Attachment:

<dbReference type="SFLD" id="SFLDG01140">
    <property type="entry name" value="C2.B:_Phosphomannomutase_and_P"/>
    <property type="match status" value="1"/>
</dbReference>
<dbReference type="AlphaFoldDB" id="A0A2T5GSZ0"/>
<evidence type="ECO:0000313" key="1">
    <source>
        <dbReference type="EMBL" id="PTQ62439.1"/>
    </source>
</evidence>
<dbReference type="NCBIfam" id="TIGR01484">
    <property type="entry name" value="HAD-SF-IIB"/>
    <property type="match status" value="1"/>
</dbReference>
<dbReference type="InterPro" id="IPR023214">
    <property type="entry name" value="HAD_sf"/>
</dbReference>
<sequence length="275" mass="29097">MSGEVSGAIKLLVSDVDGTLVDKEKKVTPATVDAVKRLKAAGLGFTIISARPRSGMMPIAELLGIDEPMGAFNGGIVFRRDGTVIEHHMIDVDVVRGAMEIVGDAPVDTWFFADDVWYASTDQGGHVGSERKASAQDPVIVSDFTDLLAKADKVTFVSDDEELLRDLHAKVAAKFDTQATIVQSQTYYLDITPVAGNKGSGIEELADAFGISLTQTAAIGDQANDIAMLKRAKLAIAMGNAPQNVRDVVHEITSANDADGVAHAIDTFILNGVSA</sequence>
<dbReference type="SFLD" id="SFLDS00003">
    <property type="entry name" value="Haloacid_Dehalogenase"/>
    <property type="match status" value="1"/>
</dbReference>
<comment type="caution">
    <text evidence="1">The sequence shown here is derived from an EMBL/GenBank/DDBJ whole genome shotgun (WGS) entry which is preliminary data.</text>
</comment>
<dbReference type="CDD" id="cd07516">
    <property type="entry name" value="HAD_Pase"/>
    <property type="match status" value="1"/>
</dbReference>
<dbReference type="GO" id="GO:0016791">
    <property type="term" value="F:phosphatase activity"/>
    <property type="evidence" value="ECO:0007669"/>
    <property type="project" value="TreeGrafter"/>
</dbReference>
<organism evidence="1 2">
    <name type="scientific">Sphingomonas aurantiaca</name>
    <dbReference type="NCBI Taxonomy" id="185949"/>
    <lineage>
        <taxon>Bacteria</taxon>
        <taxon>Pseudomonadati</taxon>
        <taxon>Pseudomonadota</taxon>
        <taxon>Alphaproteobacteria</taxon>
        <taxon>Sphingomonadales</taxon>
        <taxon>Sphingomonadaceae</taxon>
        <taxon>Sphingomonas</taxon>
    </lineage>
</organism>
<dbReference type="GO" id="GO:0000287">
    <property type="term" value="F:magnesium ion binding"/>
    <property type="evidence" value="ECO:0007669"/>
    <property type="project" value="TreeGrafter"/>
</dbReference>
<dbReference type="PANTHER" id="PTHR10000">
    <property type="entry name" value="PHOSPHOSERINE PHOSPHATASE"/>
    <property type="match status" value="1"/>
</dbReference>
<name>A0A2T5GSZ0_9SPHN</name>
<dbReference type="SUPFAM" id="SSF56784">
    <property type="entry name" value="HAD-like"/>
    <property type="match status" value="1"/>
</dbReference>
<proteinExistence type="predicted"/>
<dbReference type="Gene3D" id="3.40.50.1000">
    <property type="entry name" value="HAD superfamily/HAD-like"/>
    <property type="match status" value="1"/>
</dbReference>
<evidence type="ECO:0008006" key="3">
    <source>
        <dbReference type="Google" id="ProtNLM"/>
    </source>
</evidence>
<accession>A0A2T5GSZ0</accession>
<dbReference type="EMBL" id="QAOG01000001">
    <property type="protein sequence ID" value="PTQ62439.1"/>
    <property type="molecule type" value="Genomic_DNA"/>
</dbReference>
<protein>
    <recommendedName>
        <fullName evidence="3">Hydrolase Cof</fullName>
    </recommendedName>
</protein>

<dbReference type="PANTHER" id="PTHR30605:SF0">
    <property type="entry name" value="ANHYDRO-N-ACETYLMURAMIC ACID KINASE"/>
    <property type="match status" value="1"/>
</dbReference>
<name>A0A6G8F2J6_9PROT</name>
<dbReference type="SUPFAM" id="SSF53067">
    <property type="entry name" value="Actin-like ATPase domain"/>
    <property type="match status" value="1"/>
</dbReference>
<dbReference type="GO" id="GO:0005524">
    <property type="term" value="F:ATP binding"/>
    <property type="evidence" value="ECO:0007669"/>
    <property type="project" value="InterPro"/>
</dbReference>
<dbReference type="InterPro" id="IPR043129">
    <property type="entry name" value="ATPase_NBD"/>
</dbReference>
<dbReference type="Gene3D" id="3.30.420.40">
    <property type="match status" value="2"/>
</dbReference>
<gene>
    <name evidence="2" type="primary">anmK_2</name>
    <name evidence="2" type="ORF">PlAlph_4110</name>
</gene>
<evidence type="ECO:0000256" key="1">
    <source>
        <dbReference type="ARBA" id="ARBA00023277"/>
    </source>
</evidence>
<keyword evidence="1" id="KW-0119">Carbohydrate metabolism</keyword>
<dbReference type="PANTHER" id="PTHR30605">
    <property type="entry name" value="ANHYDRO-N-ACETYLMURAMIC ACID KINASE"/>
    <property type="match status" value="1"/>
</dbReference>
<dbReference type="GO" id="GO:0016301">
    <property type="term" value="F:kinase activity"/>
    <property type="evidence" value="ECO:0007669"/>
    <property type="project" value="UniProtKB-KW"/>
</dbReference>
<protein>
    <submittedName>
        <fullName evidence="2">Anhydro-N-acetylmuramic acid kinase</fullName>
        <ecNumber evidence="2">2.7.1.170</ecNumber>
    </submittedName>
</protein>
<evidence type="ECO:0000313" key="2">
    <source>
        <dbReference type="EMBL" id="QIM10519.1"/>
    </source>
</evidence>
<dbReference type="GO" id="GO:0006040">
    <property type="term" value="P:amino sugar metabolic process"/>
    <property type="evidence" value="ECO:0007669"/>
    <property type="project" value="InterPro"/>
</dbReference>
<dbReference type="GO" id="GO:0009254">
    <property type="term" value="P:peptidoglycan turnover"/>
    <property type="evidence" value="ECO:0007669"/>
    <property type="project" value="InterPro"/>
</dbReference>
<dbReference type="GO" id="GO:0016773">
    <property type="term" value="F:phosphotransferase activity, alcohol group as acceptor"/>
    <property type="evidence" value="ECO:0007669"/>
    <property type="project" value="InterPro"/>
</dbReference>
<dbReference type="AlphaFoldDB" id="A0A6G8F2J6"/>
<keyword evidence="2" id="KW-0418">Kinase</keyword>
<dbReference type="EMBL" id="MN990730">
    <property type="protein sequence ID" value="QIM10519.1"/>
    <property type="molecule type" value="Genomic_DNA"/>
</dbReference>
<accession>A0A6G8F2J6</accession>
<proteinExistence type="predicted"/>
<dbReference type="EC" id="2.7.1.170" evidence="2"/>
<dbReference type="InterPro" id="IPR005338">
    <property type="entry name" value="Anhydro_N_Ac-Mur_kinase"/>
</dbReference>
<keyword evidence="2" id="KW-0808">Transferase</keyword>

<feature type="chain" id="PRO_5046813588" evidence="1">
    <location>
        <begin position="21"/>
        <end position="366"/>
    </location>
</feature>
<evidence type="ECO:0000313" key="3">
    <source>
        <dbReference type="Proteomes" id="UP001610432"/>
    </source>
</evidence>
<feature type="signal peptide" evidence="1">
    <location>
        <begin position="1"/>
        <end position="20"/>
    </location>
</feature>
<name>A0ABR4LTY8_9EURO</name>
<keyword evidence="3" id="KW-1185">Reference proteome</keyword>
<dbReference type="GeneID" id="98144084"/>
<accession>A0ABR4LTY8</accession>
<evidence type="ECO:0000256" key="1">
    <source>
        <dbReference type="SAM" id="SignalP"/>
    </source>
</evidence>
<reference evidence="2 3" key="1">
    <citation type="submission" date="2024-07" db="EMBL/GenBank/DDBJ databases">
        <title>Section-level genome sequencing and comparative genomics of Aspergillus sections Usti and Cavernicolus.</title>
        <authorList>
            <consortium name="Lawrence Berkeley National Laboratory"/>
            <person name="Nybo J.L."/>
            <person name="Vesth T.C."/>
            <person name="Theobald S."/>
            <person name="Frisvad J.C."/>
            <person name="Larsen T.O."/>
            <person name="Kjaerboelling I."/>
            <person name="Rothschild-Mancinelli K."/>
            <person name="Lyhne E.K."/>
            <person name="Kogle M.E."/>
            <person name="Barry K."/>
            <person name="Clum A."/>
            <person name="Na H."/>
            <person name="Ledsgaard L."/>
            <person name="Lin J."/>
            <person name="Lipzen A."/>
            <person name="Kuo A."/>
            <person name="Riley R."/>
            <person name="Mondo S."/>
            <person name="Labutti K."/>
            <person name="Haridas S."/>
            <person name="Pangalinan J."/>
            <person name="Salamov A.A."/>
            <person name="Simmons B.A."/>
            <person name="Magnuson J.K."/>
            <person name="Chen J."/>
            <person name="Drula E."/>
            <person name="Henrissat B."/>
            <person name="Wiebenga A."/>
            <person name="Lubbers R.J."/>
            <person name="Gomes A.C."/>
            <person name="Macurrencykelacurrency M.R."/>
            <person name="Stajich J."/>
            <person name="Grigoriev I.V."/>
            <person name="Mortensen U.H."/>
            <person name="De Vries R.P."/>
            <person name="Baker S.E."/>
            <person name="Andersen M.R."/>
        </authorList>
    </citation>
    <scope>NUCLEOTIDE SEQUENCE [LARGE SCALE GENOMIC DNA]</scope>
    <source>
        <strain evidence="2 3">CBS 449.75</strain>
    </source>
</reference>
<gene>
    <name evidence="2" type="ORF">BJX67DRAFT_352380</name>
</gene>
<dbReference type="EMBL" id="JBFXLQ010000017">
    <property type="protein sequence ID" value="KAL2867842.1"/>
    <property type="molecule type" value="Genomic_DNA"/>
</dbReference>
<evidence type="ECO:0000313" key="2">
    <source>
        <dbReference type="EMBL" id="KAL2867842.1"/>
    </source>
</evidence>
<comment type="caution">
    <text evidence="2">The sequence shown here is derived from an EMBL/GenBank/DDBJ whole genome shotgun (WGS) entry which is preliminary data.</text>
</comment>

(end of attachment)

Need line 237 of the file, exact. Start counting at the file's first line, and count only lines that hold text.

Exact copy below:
</gene>